Cornelia Walker Bailey, a prominent Sapelo Island historian and figure in African American historical preservation and education efforts, passed away Sunday at 72.

Bailey was born in the Hog Hammock community and spent most of her life there. She treasured the Geechee culture she came from, said Inez Grovner, president of the Sapelo Island Cultural and Revitalization Society, or SICARS. Bailey was the vice president of the society. She and her husband, Julius, also gave tours of Sapelo Island and were willing to educate any that wanted to learn, Grovner said.

“I thought of her as my advisor, because she knew so much where I didn’t, and she was training me to get to know a lot of things about Sapelo and SICARS,” Grovner said. “She taught me so many things about people in the community and descendants, and I appreciate her and love her for that.”

Bailey was a member of the McIntosh County Shouters, a group known for performing the southeastern ring shout, an African American tradition dating back centuries.

The group performed at the National Folk Festival at Wolf Trap Farm in Virginia, Atlanta's Black Arts Festival and New York's Lincoln Center, among others. The shouters were featured in a Georgia Public Broadcasting documentary and, in 1993, were awarded the National Heritage Fellowship from the National Endowment for the Arts. In 2010 the group received a Governor's Award in the Humanities.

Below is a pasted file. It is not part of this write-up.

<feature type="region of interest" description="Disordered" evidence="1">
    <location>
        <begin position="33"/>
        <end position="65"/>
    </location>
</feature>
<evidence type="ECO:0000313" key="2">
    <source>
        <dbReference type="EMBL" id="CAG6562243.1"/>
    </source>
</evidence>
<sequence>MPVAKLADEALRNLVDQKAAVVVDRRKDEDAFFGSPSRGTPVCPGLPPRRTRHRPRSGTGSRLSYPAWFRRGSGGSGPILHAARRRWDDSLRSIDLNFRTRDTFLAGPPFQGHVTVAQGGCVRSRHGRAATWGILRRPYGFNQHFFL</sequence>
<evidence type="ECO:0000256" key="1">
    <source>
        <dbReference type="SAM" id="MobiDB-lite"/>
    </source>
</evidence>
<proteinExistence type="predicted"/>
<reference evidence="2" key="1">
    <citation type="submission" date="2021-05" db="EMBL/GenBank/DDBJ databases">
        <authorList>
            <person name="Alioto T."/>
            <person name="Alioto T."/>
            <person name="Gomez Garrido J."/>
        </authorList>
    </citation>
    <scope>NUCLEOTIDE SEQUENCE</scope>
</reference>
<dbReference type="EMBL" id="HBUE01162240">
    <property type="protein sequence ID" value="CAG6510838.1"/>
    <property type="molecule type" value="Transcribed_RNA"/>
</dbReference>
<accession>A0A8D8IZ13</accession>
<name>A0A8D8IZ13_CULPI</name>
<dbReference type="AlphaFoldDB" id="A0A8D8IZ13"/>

Bailey was among the group who started Culture Day Festival on Sapelo Island in 1993, Grovner said. The festival was canceled last year and postponed this year, and not due to a lack on effort.

“Before she took sick, she did all she could to get volunteers to come over so we could try to get it ready for what was supposed to be this Saturday,” Grovner said.

It was canceled last year due to Hurricane Matthew and postponed this year because of Hurricane Irma. Grovner said Sapelo wasn’t in good enough shape to welcome visitors just yet. A date for this year’s festival has yet to be announced.

“She was a very sweet person, but she was stern, and if it was something that she needed you to know or wanted you to know, she would tell you. You didn’t have to get it from anyone else, she was that type of person,” Grovner said. “A fair person, everyone that came in contact with her loved her dearly. If she could help you, she would, if she couldn’t she would direct you on the right path to get that help.”

Bailey was also an author. She wrote "God, Dr. Buzzard and the Bolito Man" and "Sapelo Voices," both of which dealt with her culture and history, and a cookbook, titled "The Foods of Georgia’s Barrier Islands." She was dedicated to the preservation of African American and Geechee culture, and spoke on the topic all over the country.

“She was a dedicated person with a purpose. The way I saw her, she really loved Sapelo Island and the Hog Hammock community. She understood our past history, and she realized its importance and why we should preserve our history and make our younger people understand where we came from,” said Benjamin Hill, one of Bailey’s cousins. “She never gave up on that. Even through her sickness she was still trying to promote our culture. Hopefully they would appreciate our culture to the extent that they will help us to preserve it, and her legacy will continue to live on even after she is gone.”

Funeral arrangements have not been announced, but Grovner said she will be laid to rest on Sapelo Island.

“She has touched so many lives that life would not be the same without her,” Grovner said.

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